Tuesday, June 30, 2009
Super Trashy Park, Trashier Playground
I've often complained about park-goers garbage habits, and after seeing this morning's showing of corn cobs, stink bombs, plastic uzis, confetti poppers, silly string, rum bottles, whole wheat bread wrappers, and other general trash items in the playground this morning, who could blame me? (Sorry about the lack of photographic evidence; my camera has finally and completely died. I did manage to salvage one trash can photo.) Not to mention that the one, lonely Parks worker was provided with an old school metallic rake to clean up the mess. The one trash receptacle was piled high, and its sides showed ample evidence of the "Can't fit it into the trash bin, so I'll just throw it near the trash bin" attitude. Most of the trash was food related despite vending or eating being discouraged in the playground area.
My first response was something along the lines of "People can be so disgusting and irresponsible and lazy and rude and inconsiderate." While I still think all those things, I also have to give some responsibility to the Parks Department. My understanding is that there aren't any clean-up crews over the weekends, but there are (minimal) workers for the park in general.
Considering that Sunset Park is well-utilized every day of the week, but especially on the weekends, and considering that it houses one of the two public outdoor swimming pools in Brooklyn, the Parks Department needs to provide much more than the current inadequate maintenance and hygiene within the park.
What can we, as residents of Sunset Park, do?
One area that I am guilty of neglecting is being pro-active about refuse around the park. While I will pick up broken glass on the sidewalk, razors in the dirt, and large bottles of Dominican Ron, I haven't confronted litterbugs (except under my breath) unless it's been an egregious example in the playground. I don't usually close the gates to the playground when I enter or exit. I haven't called 311 to report the repulsive condition of the playground (and I wasn't alone in thinking so, really! In fact, it was a caregiver to one of my son's friends who started the conversation). And I know there are other things I could do - I just can't think of them right now. Feel free to chime in.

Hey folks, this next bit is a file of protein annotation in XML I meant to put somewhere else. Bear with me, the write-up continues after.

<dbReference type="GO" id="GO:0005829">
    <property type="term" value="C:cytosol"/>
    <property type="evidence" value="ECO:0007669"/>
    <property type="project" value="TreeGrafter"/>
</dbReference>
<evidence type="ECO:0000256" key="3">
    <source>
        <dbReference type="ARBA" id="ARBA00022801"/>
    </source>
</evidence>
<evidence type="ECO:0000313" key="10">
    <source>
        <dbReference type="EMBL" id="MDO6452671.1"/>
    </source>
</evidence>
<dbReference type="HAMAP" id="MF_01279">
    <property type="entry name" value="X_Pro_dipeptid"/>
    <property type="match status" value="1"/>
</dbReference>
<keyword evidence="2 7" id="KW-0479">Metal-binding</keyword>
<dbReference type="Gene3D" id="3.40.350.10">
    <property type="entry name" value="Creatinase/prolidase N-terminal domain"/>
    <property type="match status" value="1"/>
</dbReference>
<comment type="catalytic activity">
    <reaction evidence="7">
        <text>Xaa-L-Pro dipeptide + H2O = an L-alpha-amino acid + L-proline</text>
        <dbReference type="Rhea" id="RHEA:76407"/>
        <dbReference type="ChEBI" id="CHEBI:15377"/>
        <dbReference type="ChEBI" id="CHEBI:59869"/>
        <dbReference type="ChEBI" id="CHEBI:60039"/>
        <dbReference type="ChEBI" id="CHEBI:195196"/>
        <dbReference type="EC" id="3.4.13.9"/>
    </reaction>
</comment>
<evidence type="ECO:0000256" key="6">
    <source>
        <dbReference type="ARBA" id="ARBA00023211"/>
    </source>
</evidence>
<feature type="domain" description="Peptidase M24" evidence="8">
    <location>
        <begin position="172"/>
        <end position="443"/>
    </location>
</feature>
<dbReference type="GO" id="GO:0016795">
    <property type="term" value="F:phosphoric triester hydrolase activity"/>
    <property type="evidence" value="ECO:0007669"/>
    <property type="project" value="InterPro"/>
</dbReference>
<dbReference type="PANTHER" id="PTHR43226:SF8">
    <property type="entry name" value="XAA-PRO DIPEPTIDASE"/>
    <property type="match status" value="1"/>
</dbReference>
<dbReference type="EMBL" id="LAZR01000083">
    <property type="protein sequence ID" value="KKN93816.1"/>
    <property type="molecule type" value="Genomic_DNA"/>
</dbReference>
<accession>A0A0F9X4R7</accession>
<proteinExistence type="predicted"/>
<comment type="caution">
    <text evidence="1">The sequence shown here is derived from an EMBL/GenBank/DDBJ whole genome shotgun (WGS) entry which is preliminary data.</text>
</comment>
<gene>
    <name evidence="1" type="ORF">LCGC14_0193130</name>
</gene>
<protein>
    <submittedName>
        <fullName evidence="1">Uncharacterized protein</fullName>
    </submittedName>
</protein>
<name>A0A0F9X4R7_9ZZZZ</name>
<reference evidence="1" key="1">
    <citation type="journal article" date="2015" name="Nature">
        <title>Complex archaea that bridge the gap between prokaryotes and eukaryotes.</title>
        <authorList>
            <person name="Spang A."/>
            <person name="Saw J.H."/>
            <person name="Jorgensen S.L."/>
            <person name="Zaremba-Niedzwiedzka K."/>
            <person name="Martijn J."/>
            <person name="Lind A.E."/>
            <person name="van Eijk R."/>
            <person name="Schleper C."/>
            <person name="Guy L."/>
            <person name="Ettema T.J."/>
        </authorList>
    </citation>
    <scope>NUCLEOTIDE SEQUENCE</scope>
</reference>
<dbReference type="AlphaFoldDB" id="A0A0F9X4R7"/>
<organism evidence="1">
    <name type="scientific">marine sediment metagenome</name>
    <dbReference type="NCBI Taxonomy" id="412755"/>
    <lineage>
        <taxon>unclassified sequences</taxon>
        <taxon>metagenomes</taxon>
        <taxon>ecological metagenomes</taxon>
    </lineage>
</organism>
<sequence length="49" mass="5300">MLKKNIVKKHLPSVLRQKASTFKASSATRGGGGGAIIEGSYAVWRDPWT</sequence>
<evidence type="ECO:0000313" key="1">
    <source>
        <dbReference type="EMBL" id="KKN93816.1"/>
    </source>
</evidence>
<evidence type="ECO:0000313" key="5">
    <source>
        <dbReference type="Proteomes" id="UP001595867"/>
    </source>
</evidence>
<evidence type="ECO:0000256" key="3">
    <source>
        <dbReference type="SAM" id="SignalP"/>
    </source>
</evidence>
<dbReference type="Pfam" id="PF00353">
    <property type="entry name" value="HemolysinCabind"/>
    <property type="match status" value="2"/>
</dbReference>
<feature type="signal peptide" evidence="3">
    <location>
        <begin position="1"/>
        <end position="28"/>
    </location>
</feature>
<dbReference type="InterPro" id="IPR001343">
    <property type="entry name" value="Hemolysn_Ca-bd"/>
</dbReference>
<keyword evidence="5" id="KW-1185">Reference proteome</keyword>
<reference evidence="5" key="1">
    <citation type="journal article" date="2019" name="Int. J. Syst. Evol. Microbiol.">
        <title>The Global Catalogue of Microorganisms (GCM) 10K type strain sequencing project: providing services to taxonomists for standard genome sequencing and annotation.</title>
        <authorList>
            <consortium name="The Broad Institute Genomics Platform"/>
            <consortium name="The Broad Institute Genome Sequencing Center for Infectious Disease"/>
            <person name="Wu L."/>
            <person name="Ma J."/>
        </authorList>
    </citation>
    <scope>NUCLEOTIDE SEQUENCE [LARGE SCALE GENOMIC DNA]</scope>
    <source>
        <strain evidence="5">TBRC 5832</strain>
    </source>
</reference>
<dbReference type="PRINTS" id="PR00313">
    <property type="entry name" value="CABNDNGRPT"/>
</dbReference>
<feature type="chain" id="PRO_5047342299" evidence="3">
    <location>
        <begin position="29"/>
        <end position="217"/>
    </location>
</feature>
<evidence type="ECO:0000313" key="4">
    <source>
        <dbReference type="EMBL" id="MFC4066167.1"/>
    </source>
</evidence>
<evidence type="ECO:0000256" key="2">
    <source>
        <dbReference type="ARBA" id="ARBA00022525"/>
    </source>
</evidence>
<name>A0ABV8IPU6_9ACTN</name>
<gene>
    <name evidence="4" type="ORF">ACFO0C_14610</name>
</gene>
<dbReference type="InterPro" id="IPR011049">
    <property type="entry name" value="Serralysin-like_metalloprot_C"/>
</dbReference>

Now, I know, confronting other human beings about their behavior is such a troubling topic for many adults. You never know what you're going to get back. Since becoming a parent, I've become decidedly more careful about speaking up. When my mouth doesn't get ahead of me, that is. Any suggestions on successfully recruiting stewards of the park from any readers out there? (You don't have to admit if you gave or received the words of encouragement.)
It basically comes down to culture, not ethnicity or race or country of origin culture. The culture of not getting involved and not feeling ownership of the park. When parents don't take responsibility for their children's actions (whether it's silly string all over the slides or squirting complete strangers with a water gun), and when park goers don't respect other people's right to use the park safely and cleanly as well, we end up with destruction and trash and other unenviable results.
Basically, I want to feel comfortable using my park. Today's trashy-showing was probably the worst I've seen in many years. (Again, I'm not alone in this observation. Another neighbor said this before I did. Really!) I know that one of the factors is numbers; the playground already had at least 30 kids (plus another 30 adults in various poses) by 8:30 this morning. The park was also jumping with activity at that early hour. However, close quarters does not excuse dirty and dangerous behavior; it should encourage us to be even more careful about our waste.
I'm going to try and be more pro-active. Hopefully I won't feel like a complete dufus all alone. I mean, more so than I usually do.